Before any discussion of the contents of these texts, however, a few introductory remarks about the academic project, Al-Hikma: Islamic Translation Series, that, I believe, are not without interest to the readers of this journal. ‘The Islamic Translation Series: Philosophy, Theology, and Mysticism’ is designed, in the words of Parviz Morewedge, the Editor-in-Chief of the series, ‘to further scholarship in Islamic studies but, by encouraging the translation of Islamic texts into the technical language of contemporary Western scholarship, to assist in the integration of Islamic studies in Western academia and to promote global perspectives in the disciplines to which it is devoted. If this goal is achieved, it will not be for the first time: Historians well know that during the so-called Middle Ages, a portion of the philosophical, scientific and mathematical wealth of the Islamic tradition entered into and greatly enriched the West. Even Christian theology was affected, as is brilliantly evidenced in the works of St. Thomas Aquinas and other scholastics.’ Cosponsored by the Institute of Global Cultural Studies, Bringhamton University, State University of New York, under the direction of Professor Ali Mazrui, Al-Hikma project appears to enjoy the patronage of a number of reputable scholars, including some Muslims. Nevertheless, judging from the present texts that have been translated and introduced by a veteran scholar of Islamic philosophy, Michael E. Marmura, and a promising young student, David Buchman, any significant Muslim contribution to the academic output – just as to the funding of the Series itself - is yet to be made. That such scholarly, and handsomely produced volumes with bilingual texts, have seen the light of day is however a source of great satisfaction and inspiration for all.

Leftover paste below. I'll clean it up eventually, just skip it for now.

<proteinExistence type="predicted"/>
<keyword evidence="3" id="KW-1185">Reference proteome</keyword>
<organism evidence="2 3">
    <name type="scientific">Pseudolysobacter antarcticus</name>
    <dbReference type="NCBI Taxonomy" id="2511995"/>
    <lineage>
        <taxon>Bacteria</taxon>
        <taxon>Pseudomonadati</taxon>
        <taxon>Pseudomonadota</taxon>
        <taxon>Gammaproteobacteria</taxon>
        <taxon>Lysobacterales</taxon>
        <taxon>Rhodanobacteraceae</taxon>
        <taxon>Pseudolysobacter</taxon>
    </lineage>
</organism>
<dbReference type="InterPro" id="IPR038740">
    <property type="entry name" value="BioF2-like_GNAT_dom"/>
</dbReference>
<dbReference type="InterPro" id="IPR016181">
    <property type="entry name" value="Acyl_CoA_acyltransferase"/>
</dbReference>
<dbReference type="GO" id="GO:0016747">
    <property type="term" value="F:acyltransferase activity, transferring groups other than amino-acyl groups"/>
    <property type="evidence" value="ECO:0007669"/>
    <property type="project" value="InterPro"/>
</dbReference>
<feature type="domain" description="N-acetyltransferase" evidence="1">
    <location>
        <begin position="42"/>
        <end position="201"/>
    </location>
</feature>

There is little doubt that The Incoherence of Philosophers is a very sophisticated piece of polemics, a highly original and stimulating text occupying the borderland of philosophy and theology that constituted the most cogent intellectual argument of the monotheistic faith in medieval times. Not surprisingly, it was a source of inspiration even for the protagonists of other Abarahamic traditions. The principal claim of Maimonides’ great apology for Judaism, The Guide of the Perplexed, that the God of religious faith possesses a free will in the exercise of which He is not bound to act in accordance with the order of nature, and the God of Aristotelian philosophers, who is hamstrung by the immutability of this order, ‘owes’, according to Shlomo Pines, Maimonides’ modern translator, ‘a great deal to Al-Ghazali.’ Of course, there’s no denying that Al-Ghazali’s argument – which is certainly not to be construed as an anti-philosophy - inhabits the mental universe of Aristotelian logic and syllogism. And yet, he is also surprisingly ‘modern’ in his insight that certain claims of First philosophy are nothing but the dogmatic tenets of an unsubstantiated and unverifiable ‘cosmology’, a non-philosophical attempt to impart meaning to the human situation from the standpoint of an ‘All’, the ever-existing and eternal ‘world’. Thus, there is every reason to agree with the editor of this series that Al-Ghazali’s seminal text needs to be dusted off the medieval shelf and brought to the debating hall of modernity. Following the Ghazalian insights, it would appear that even attempts by modern physics to generate a cosmology, to deliver an authoritative account of all by a theory of the origin, are spurious and unscientific. The putative ‘cosmology’ of physics, whatever its claims to analogical reasoning, is nothing but an ideology!